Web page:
Heydar Aliyev Center, Ismayilli, Azerbaijan
Heydar Aliyev Center, Ismayilli, Azerbaijan
Andrea Ricordi, Italy via Getty

 

 

Eye Candy

In complete contrast to the old city — and speaking volumes of the country’s oil boom in the late 19th century — are Baku’s over-the-top architectural marvels. There are two in particular that are worthy of a closer look: the flamboyant Flame Towers and absurdly fluid Heydar Aliyev Center. View the Flame Towers from the commanding Bahram Gur Statue before taking the Baku Funicular up to Martyrs’ Lane for panoramic views and countless photo ops. 

Come night, this trio of flame-shaped skyscrapers comes alive, its flickering lights symbolizing Zoroastrianism’s origins in Azerbaijan. Further afield, Heydar Aliyev Center is a true architectural feat by the late Zaha Hadid. Walk around to admire the many waves, folds, and curves of this iconic structure — and know that you’re in the presence of greatness.

Culture Quest

Art and culture flourished at the turn of the last century, courtesy of the theaters and opera houses funded by oil magnates, some of which are still standing today. Case in point: the Akhundov Azerbaijan State Academic Opera and Ballet Theater. Bibliophiles should make a beeline for the extravagant Nizami Museum of Azerbaijani Literature, history buffs can while away the hours at the massive National History Museum of Azerbaijan, and a slice of the country’s carpet-making heritage can be experienced at Azerbaijan Carpet Museum.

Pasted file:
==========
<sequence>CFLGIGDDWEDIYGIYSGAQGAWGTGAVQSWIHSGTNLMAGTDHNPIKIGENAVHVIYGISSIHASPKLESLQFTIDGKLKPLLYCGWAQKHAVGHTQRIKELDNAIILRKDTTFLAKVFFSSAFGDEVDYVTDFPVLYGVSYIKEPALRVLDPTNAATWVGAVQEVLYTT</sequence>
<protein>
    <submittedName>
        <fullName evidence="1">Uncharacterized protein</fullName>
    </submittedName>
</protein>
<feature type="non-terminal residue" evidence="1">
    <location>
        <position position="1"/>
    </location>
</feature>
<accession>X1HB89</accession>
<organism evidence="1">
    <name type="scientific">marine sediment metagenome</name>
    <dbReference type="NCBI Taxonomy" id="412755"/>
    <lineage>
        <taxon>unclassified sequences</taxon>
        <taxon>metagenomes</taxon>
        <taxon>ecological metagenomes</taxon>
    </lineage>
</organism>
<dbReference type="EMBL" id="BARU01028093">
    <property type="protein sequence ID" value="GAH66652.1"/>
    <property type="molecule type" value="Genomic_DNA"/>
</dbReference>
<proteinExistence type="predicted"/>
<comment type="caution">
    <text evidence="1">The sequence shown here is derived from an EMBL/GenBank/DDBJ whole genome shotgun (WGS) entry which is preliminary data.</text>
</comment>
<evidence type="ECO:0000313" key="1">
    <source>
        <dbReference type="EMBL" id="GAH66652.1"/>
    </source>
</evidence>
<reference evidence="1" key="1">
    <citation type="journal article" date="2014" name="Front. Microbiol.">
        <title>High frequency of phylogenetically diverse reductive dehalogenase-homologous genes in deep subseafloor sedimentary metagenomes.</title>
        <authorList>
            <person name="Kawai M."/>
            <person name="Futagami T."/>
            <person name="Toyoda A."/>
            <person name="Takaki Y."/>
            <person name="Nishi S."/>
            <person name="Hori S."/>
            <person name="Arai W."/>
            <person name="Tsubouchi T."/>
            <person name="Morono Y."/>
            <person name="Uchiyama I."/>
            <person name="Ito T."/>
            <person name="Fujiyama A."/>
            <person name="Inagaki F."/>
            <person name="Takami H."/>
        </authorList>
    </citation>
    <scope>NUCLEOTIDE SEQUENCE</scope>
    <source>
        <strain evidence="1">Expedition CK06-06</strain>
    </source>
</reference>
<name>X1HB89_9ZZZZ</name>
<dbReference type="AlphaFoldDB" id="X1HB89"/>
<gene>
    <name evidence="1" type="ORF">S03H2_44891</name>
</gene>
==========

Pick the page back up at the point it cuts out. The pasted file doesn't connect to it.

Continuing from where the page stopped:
For the uninitiated, the city has a longstanding (and complicated) relationship with jazz — Soviet Union authorities banned it after World War II, forcing musicians to move or perform in secrecy. The result? Baku became a regional hub for this genre of music. Today, it can be enjoyed at various places around town, but Baku Jazz Club is the one to beat. The 17th edition of the annual Baku Jazz Festival will kick off on September 23, taking over the city for seven glorious days of live performances.

Art for Art’s Sake

Between the Center of Contemporary Art, Azerbaijan National Museum of Art, and Yarat Contemporary Art Space, the city’s art scene tends to come as a surprise to many. But if you can make time for only one, opt for Baku Museum of Modern Art, where open passages help provide a multidimensional perspective of the over 800 exhibits. Contemporary art by leading Azerbaijani artists aside — which commands attention before you’ve even entered the building — masterworks by Salvador Dalí, Pablo Picasso and Marc Chagall are also on display.

Food Matters

It’s not just Baku’s architecture that reflects the diversity of its past; the culinary culture of Azerbaijan, which borrows from the travelers who passed along the Great Silk Road, is just as rich. Influences from Turkey, Iran, Russia, and Georgia are evident in Azeri dishes — think: pilafs embellished with nuts and dried fruits, sumac-infused salads, fall-off-the-bone meats and fresh fish drizzled with tart pomegranate molasses.